Sustainable Chemistry

Faculty currently associated with this research theme.

Several groups at the University of Michigan are working towards the development of sustainable reaction processes for the production of valuable chemical targets. The efforts ongoing in our department span many sub-disciplines, including synthetic, computational, spectroscopic, and electrochemical-themed approaches. A representative subset of active research is given below.

Green Catalysis +

Through the NSF Center for Enabling New Technologies through Catalysis (CENTC), the Sanford group is actively involved in developing organometallic catalysts for important chemical transformations including the direct oxidation of simple alkanes and arenes (e.g., methane and benzene) and the reduction of carbon dioxide. Both reactions are problems of critical global significance. Natural gas (which is >90% methane) is becoming an increasingly important precursor to carbon-containing chemicals and liquid fuels as petroleum supplies diminish. Current methods for methane conversion involve steam reforming to syngas followed by the Fisher Tropsch process (to access higher alkanes) or methanol synthesis; however, many major chemical companies have deemed this two-step sequence too costly and inefficient for long-term implementation. The reduction of carbon dioxide, which could be captured from the atmosphere, with hydrogen, ideally derived from a renewal source, could in principle be used to produce methanol. This overall process would be carbon-neutral, and methanol is a potential gasoline replacement and a starting material for the synthesis of many important platform chemicals, including ethylene and propylene.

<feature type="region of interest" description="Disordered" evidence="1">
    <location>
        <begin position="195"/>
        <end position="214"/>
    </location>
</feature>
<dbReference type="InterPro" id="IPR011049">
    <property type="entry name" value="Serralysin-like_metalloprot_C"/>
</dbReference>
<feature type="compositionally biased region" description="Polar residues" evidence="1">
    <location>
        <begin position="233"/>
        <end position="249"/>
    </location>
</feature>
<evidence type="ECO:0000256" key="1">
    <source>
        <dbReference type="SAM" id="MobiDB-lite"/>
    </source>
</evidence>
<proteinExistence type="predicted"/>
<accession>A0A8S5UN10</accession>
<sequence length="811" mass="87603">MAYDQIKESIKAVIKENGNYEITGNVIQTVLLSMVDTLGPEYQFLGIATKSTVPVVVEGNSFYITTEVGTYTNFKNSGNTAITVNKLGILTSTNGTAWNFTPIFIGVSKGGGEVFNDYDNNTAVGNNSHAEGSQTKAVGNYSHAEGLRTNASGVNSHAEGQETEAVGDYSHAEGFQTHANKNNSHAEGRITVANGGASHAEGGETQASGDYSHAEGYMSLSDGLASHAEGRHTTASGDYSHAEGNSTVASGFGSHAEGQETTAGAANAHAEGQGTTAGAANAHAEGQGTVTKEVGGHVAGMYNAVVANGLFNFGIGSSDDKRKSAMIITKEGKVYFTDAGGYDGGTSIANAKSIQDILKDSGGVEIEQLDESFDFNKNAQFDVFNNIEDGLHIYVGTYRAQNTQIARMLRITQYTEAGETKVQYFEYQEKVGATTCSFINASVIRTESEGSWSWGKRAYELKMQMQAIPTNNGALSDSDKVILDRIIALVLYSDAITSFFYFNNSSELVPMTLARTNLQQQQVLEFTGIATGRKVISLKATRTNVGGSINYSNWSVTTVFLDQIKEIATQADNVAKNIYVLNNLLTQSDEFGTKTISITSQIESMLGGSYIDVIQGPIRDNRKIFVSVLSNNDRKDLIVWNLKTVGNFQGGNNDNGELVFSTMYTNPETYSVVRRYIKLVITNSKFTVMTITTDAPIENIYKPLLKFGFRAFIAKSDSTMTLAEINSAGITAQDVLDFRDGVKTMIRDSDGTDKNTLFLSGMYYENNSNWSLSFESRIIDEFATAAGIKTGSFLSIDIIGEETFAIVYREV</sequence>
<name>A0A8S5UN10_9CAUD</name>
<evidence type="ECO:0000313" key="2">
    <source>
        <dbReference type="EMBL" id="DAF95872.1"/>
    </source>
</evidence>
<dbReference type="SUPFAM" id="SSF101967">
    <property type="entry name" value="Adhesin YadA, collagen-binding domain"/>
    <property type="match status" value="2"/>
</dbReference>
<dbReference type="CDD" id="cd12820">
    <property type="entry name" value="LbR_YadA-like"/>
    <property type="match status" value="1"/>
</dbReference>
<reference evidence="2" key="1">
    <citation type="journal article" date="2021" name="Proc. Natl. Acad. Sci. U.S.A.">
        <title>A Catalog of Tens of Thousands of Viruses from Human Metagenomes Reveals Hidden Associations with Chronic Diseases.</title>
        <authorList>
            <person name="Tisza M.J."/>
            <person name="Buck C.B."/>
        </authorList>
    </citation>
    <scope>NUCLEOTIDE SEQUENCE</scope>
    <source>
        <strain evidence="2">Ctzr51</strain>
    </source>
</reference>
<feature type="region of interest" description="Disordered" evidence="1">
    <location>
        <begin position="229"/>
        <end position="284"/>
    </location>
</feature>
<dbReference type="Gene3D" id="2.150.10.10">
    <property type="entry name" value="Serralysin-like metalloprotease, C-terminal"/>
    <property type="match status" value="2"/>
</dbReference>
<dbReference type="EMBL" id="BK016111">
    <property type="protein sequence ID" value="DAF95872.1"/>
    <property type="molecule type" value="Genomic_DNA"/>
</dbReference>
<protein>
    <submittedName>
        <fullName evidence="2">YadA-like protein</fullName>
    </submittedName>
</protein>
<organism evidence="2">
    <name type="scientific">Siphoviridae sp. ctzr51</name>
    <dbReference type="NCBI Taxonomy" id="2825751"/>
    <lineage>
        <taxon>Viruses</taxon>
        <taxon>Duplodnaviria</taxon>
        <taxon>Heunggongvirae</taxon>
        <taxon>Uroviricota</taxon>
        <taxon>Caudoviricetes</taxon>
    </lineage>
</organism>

Controlling Reaction Pathways +

The bond-selective control of a chemical reaction has been a longstanding goal of modern chemical physics. Early attempts using selective laser excitation were thwarted by fast intramolecular energy redistribution. Now ultrafast laser pulses, optical pulse shaping, and feed-back algorithms have been successfully combined in a number of laboratories to control bond dissociation reactions with precision in simple isolated molecules. The Sension group is using tuned optical excitations to efficiently ‘steer’ complex photochemical processes through desired reaction pathways. Through experimental and theoretical work, the aim is to learn how to generate specific and desirable end products.

Low Temperature Semiconductor Preparation +

The preparation and refinement of many groups IV and III-V semiconductors in optoelectronic technologies at scale can be extremely energy intensive and can have significant environmental impacts. The Maldonado group is designing new electrosynthetic strategies to prepare technologically important semiconductors under extremely non-energy-intensive conditions. Using liquid metals as both electrodes for the reduction of dissolved, oxidized precursors and as solvents for re-crystallization, the Maldonado group has developed an electrochemical liquid-liquid-solid (ec-LLS) crystal growth process for the preparation of crystalline Ge, Si, and GaAs at or near room temperature in one step. Through ec‑LLS, functional crystalline semiconductor device components can be prepared in a single process without energy-intensive high temperature annealing, exotic solvents, or caustic reagents.